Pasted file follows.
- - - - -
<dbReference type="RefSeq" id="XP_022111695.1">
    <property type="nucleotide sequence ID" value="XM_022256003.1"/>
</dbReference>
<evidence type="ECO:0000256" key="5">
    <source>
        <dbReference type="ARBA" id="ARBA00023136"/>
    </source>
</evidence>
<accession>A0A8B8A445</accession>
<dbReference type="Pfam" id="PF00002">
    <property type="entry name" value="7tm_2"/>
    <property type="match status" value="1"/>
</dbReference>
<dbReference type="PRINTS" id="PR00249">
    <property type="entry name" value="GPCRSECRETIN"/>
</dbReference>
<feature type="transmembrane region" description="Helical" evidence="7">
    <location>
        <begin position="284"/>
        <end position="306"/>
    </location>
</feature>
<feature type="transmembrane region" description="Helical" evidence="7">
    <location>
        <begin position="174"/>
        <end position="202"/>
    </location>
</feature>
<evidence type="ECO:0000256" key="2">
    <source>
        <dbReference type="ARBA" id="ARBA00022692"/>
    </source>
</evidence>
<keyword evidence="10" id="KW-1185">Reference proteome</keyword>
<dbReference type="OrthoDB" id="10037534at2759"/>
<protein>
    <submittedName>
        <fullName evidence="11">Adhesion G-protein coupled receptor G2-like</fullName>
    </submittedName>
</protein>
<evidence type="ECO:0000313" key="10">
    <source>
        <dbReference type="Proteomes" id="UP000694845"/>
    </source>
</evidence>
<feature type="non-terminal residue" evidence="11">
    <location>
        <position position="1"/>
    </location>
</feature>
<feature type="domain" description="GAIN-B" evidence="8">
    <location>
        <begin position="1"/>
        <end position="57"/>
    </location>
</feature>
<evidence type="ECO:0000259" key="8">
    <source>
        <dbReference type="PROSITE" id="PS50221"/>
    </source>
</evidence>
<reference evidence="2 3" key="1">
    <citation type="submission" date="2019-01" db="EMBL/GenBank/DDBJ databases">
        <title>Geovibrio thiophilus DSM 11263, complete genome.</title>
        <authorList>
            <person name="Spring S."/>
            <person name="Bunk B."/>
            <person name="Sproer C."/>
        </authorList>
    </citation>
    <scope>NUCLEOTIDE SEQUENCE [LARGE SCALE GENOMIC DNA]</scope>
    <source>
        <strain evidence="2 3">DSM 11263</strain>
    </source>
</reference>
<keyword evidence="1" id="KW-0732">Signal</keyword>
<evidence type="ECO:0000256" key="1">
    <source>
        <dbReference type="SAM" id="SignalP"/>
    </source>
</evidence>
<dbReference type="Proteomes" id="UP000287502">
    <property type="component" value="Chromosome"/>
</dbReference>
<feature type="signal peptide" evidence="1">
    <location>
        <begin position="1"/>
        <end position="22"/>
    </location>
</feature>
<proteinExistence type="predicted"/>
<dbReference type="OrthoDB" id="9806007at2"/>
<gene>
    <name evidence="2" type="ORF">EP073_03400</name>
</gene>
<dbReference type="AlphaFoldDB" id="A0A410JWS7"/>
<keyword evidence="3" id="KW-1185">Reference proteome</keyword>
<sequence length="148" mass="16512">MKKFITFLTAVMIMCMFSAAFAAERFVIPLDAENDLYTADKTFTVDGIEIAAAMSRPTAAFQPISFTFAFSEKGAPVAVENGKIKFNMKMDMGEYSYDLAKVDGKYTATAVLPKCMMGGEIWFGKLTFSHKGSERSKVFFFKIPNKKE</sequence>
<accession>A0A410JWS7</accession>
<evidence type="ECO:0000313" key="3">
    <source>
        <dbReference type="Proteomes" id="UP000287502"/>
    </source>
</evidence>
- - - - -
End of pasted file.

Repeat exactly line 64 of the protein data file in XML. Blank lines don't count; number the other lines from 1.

        <title>Geovibrio thiophilus DSM 11263, complete genome.</title>